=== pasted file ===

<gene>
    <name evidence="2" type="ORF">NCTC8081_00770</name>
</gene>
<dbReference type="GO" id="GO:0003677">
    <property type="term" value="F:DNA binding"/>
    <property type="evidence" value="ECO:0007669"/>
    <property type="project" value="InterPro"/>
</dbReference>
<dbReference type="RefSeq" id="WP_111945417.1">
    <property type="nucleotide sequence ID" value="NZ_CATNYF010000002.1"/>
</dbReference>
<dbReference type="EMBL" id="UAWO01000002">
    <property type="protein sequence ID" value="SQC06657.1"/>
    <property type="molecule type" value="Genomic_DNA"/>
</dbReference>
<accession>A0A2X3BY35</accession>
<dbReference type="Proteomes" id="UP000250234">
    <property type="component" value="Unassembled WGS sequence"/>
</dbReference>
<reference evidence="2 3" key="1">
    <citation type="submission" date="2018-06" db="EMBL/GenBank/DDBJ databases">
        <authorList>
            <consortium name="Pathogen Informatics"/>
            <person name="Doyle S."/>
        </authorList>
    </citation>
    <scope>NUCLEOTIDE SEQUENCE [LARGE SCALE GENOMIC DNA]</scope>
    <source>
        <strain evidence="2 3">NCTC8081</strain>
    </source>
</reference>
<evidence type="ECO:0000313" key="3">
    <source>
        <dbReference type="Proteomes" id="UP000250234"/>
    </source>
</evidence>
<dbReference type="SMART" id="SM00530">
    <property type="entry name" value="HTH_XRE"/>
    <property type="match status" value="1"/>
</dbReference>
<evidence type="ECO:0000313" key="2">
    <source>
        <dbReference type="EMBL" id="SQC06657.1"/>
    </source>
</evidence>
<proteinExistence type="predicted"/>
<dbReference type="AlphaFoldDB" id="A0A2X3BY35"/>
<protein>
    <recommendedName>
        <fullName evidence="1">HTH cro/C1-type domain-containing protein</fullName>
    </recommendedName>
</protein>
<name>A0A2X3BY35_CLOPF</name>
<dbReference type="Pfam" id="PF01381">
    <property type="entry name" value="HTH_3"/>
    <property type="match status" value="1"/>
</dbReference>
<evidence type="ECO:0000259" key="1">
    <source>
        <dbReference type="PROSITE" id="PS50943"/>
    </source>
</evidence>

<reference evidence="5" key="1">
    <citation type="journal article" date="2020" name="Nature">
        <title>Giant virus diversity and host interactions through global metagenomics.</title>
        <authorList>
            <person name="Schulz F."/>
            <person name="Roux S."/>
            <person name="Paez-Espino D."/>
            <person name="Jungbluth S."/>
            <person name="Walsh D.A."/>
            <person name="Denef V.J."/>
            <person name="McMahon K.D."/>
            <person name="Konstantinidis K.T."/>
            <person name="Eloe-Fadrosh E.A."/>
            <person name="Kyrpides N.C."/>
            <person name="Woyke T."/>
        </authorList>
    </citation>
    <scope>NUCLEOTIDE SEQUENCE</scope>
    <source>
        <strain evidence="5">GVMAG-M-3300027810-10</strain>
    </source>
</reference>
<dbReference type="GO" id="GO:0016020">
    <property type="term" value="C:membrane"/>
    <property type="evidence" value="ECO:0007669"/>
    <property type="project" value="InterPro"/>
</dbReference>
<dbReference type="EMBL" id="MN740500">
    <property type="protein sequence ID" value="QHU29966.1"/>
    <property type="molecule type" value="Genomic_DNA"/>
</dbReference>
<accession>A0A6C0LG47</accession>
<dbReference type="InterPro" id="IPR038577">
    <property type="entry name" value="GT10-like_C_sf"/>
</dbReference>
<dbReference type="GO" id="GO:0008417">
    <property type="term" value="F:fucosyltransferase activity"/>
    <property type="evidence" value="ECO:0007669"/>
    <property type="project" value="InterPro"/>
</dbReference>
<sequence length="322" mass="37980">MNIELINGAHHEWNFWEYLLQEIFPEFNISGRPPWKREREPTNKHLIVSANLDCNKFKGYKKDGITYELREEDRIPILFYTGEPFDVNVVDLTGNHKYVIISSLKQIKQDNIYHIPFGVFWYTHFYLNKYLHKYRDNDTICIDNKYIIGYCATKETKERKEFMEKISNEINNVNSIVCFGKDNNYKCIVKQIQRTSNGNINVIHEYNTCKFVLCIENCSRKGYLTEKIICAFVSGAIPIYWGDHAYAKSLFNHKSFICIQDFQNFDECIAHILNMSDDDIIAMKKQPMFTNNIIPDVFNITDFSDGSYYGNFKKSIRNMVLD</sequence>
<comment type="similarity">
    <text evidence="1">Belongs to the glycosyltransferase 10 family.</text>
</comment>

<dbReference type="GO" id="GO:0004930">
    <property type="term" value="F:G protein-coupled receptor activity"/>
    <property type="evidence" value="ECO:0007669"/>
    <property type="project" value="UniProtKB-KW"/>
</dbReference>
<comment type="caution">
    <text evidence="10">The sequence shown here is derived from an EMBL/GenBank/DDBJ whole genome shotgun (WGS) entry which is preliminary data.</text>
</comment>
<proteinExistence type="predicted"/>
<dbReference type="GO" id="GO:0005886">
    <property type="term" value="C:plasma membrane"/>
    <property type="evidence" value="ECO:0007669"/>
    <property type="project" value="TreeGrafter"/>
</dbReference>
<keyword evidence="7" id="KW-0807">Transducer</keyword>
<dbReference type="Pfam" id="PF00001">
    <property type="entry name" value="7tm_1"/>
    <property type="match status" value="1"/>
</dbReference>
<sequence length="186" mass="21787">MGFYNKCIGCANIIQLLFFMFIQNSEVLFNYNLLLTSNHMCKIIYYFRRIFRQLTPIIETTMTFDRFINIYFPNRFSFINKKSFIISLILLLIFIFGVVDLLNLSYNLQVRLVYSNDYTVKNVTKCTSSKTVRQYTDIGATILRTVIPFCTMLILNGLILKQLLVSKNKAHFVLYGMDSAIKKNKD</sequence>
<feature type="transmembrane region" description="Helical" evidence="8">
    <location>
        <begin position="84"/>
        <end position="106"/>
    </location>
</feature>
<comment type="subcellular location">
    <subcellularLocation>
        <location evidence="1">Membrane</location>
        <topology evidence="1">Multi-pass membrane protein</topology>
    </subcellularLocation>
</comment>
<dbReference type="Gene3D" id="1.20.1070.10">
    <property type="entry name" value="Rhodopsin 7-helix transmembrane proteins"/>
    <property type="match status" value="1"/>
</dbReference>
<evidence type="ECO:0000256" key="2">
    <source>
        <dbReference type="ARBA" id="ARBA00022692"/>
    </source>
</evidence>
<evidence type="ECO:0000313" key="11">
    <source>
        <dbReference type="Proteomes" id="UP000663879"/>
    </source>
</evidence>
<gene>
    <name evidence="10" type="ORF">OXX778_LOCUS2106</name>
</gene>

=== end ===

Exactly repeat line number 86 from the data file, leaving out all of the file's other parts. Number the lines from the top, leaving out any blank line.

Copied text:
    <property type="term" value="C:membrane"/>